Additionally, it engages your core muscles, such as the rectus abdominis and obliques, for stability and control. By progressing through various back lever exercises, you can strengthen and develop these muscles, improving your overall upper body strength and posture.

The back lever offers numerous benefits, including improved shoulder stability and increased pulling strength.

Can the Back Lever Be Harmful to the Spine?

The back lever can be harmful to the spine if not done correctly. It requires a strong core and upper body strength, so it may not be safe for beginners.

To progress in the back lever, start with easier variations like tuck lever or advanced tuck lever before attempting the full back lever.

Make sure to engage your core and keep your spine in a neutral position to minimize the risk of injury.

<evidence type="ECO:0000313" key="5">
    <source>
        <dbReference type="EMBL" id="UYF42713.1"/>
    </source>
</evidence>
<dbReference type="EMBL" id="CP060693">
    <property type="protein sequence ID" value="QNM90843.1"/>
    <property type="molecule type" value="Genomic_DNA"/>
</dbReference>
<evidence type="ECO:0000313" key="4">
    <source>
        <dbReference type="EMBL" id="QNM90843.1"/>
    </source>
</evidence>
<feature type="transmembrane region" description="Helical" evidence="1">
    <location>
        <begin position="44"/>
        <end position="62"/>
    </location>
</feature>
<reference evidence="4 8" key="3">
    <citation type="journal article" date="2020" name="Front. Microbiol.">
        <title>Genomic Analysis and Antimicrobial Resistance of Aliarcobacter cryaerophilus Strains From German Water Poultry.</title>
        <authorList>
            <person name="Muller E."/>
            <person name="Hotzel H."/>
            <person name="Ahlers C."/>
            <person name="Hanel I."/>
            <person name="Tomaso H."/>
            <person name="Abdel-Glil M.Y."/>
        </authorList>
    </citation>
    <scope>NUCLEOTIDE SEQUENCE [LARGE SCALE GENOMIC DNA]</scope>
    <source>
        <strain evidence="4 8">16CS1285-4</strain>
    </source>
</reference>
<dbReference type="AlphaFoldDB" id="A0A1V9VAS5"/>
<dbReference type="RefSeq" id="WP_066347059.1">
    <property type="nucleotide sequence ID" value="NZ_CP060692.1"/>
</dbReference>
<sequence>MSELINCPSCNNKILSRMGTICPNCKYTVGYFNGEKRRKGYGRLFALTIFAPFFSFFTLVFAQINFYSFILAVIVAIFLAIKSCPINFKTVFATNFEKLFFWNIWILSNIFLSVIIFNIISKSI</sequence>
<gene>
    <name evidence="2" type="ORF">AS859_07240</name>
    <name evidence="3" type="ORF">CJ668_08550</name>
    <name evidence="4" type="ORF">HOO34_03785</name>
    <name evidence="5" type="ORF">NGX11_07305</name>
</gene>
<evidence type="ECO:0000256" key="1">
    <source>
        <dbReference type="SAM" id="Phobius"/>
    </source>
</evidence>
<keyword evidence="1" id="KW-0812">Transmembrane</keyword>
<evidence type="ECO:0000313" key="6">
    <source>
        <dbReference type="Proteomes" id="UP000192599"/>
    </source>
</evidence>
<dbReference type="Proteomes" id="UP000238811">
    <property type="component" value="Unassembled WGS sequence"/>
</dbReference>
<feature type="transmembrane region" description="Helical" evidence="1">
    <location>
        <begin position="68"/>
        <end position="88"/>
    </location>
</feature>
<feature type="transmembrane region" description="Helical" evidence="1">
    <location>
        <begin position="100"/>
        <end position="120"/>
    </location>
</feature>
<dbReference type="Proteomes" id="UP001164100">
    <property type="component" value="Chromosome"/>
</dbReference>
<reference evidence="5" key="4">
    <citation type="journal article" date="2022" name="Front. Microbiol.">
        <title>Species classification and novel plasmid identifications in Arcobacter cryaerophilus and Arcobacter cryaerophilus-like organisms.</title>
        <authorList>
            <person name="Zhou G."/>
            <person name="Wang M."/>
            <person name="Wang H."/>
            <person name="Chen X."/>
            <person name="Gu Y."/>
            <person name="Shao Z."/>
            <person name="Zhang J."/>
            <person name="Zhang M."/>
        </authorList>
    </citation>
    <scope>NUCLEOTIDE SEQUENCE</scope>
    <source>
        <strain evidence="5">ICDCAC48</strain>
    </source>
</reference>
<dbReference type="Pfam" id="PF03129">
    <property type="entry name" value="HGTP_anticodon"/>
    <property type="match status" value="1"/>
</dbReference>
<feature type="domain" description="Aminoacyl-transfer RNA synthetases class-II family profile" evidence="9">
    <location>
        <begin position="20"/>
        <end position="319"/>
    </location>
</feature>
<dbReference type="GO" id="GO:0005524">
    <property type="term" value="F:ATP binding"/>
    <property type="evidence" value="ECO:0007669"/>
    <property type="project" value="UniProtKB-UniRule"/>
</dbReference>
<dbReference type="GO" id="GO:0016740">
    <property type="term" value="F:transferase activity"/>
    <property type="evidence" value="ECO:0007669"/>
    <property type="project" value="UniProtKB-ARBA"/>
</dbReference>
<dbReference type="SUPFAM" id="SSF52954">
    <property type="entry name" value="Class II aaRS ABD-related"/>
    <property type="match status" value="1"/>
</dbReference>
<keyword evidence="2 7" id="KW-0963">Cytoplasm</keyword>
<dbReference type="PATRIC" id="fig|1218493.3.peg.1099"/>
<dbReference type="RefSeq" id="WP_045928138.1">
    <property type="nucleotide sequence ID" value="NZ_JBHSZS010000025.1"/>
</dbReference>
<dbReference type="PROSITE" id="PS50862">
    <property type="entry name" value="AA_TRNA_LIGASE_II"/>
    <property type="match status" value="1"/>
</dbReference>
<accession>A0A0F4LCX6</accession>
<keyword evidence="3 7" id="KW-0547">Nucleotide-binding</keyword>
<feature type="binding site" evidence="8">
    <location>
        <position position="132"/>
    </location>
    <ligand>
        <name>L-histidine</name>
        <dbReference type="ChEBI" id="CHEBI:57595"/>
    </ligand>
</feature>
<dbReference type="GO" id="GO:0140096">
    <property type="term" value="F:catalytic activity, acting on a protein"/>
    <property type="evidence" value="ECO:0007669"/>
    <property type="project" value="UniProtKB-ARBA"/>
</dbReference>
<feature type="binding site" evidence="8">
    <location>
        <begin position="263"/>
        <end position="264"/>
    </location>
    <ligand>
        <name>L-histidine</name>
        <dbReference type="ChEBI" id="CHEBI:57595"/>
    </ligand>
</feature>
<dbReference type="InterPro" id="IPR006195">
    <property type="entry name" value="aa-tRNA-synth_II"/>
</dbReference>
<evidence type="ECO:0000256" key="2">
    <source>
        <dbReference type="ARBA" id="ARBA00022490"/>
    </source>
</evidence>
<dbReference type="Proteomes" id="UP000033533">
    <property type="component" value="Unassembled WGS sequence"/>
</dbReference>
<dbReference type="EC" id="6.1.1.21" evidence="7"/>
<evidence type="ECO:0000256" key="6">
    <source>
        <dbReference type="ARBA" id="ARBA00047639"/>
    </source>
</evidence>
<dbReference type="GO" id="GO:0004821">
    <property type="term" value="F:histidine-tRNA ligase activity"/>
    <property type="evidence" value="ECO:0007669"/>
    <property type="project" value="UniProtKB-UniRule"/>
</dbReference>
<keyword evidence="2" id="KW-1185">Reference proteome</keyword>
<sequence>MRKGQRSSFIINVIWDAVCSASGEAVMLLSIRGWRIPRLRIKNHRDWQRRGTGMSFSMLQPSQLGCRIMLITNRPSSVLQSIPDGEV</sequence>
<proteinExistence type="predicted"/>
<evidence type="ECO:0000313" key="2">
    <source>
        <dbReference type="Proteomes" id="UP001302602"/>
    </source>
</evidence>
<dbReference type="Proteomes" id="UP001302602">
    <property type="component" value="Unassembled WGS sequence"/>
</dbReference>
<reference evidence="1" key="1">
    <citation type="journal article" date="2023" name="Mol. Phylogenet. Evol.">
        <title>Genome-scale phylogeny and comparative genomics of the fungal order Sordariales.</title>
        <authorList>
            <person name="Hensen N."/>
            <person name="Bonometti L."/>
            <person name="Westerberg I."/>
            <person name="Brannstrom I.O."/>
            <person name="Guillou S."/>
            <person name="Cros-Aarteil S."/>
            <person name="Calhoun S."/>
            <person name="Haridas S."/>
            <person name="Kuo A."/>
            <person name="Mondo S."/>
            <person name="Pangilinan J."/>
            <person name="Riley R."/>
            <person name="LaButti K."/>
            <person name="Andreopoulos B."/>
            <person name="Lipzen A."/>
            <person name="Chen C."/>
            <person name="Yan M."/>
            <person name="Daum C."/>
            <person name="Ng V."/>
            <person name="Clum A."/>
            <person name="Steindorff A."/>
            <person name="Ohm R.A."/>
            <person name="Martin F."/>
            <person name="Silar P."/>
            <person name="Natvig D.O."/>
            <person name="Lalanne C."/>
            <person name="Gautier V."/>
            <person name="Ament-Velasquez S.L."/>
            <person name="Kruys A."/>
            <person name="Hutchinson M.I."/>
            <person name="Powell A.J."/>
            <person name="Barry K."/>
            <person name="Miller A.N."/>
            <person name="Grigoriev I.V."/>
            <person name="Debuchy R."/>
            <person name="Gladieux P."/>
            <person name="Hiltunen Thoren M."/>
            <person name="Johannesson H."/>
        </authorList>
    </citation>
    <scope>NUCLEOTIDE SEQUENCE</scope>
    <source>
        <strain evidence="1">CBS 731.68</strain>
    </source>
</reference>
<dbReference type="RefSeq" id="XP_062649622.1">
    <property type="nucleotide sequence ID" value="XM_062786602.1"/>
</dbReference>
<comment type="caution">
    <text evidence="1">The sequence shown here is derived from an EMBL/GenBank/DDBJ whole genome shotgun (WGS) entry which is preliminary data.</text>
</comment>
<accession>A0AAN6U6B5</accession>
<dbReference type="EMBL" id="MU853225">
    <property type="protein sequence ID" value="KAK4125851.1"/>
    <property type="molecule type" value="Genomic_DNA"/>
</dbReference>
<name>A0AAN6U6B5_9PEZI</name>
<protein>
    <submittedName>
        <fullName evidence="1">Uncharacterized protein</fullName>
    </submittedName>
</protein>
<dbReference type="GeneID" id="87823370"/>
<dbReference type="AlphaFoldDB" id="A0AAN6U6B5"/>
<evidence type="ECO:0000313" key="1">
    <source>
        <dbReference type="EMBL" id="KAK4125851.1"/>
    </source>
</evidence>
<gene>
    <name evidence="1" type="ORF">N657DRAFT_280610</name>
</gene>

Are There Any Modifications for Individuals With Wrist Injuries?

If you have wrist injuries, there are modifications for the back lever exercise. Instead of putting weight on your wrists, you can use gymnastic rings or parallel bars to perform the exercise. This will help alleviate strain on your wrists.

Additionally, there are alternative exercises you can do to work on your back and core strength without putting stress on your wrists, such as planks, bridges, or supermans.

Consult with a fitness professional for guidance.

Can the Back Lever Be Performed on Any Type of Bar or Apparatus?

Yes, the back lever can be performed on different types of bars or apparatus. It's a versatile exercise that can be done on a pull-up bar, gymnastics rings, or even a sturdy tree branch.

The back lever is a challenging move that targets your upper body, especially your back, shoulders, and core muscles. It helps to build upper body strength, improve body control, and increase overall stability.